Events

Mar12

Google Info-Session

Wozniak Lounge (430) Soda Hall
TBA
Mar13

Materials Science Applications of Four Dimensional–Scanning Transmission Electron Microscopy (4D-STEM): Nano Seminar Series

4 LeConte Hall
  • Dr. Colin Ophus, LBNL, Molecular Foundry
Traditional scanning transmission electron microscopy (STEM) detectors are large single-pixels that integrate a subset of the electron beam signal scattered from each electron probe position. These STEM imaging experiments record only 1-5 values per probe position, throwing away most of the diffracted signal information. With the introduction of extremely high speed direct electron detectors,...
Mar20

Electrical Control of Interlayer Exciton Dynamics in Semiconducting Atomically Thin Heterostructures: Nano Seminar Series

4 LeConte Hall
  • Prof. Luis A. Jauregui, UC Irvine, Physics
Van der Waals heterostructures constructed of 2-dimensional (2-D) materials such as single layer transition metal dichalcogenides (TMDs) have sparked wide interest because of their large excitonic binding energy, allowing the exploration of novel quantum optical effects in a solid-state system and new opto-electronic devices. In this talk, I will discuss our results in van der Waals...
Apr03

2D Moiré Superlattices: a New Hubbard Model Simulator: Nano Seminar Series

4 LeConte Hall
  • Prof. Kin Fai Mak, Cornell Univ., Applied and Engineering Physics
The Hubbard model, first formulated by physicist John Hubbard in the 1960s, is a simple theoretical model of interacting quantum particles in a lattice. The model is thought to capture the essential physics of high-temperature superconductors, magnetic insulators, and other complex emergent quantum many-body ground states. Although the Hubbard model is greatly simplified as a representation...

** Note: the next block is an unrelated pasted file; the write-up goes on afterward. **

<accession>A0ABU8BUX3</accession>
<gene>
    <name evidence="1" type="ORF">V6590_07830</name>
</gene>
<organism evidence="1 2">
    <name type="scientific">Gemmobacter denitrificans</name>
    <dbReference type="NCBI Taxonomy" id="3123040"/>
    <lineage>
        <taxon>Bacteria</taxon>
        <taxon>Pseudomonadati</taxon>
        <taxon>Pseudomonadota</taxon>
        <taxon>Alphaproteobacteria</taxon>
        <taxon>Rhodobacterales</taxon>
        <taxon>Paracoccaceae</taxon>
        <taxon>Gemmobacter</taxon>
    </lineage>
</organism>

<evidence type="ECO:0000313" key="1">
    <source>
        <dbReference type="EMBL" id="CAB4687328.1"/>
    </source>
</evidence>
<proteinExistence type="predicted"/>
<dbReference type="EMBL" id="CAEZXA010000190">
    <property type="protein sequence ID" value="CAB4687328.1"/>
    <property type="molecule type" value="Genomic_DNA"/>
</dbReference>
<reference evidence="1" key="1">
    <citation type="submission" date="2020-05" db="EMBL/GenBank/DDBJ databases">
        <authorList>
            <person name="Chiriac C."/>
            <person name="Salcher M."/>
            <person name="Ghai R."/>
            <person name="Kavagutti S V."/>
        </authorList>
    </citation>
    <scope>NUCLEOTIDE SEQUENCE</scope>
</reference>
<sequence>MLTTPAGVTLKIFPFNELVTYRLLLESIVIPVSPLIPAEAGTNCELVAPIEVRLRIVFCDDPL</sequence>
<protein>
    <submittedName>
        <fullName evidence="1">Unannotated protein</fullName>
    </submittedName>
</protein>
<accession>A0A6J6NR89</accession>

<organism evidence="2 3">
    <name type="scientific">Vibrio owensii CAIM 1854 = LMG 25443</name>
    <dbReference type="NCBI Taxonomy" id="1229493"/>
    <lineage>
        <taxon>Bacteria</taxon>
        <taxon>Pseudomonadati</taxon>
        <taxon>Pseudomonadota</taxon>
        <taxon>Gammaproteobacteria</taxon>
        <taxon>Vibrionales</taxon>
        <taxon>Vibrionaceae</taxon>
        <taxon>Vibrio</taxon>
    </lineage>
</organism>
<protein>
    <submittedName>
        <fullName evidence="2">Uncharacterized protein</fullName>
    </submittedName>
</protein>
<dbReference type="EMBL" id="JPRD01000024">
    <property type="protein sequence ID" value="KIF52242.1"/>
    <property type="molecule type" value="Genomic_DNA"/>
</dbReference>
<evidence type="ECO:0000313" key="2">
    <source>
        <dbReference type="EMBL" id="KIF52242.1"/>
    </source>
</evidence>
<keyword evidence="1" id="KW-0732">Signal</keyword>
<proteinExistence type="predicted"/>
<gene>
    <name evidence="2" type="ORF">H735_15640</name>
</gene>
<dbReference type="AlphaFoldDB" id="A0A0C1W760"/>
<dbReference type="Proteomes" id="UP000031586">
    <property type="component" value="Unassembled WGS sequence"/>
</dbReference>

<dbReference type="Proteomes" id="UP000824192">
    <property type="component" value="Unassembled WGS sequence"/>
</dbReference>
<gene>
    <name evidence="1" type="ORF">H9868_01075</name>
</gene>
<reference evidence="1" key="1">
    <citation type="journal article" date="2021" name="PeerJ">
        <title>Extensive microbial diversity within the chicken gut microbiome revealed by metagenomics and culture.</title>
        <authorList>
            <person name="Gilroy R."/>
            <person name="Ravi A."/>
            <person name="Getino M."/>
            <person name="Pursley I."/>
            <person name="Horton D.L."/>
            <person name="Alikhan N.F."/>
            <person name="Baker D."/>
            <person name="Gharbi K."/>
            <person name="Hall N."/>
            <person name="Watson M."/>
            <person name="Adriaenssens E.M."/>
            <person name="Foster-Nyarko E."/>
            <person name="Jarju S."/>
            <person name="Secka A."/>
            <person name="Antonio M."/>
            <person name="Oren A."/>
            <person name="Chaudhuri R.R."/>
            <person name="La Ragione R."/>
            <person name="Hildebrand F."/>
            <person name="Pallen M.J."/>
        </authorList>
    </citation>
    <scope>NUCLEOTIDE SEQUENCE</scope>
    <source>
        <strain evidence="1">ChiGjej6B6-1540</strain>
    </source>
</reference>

Apr10

Counting Molecules, Dodging Blood Cells: Continuous, Real-time Molecular Measurements Directly in the Living Body: Nano Seminar Series

4 LeConte Hall
  • Prof. Kevin W. Plaxco, UC Santa Barbara, Bioengineering / Chemistry
The availability of technologies capable of tracking the levels of drugs, metabolites, and biomarkers in real time in the living body would revolutionize our understanding of health and our ability to detect and treat disease. Imagine, for example, a dosing regime that, rather than relying on your watch (“take two pills twice a day”), is instead guided by second-to-second measurements of...
May01

Towards the Delivery and Antiparasitic Antimonial Therapy Using Biomaterial Nanoparticles: Nano Seminar Series

4 LeConte Hall
  • Prof. Timothy Johnstone, UC Santa Cruz, Chemistry & Biochemistry
Leishmaniasis is a neglected tropical disease that is endemic to 98 countries and claims tens of thousands of lives each year. Of the handful of drugs available to treat infection with Leishmania spp., two contain the main-group element antimony: meglumine antimoniate and sodium stibogluconate. These pentavalent antimonials, so called because they contain antimony in the 5+ oxidation state,...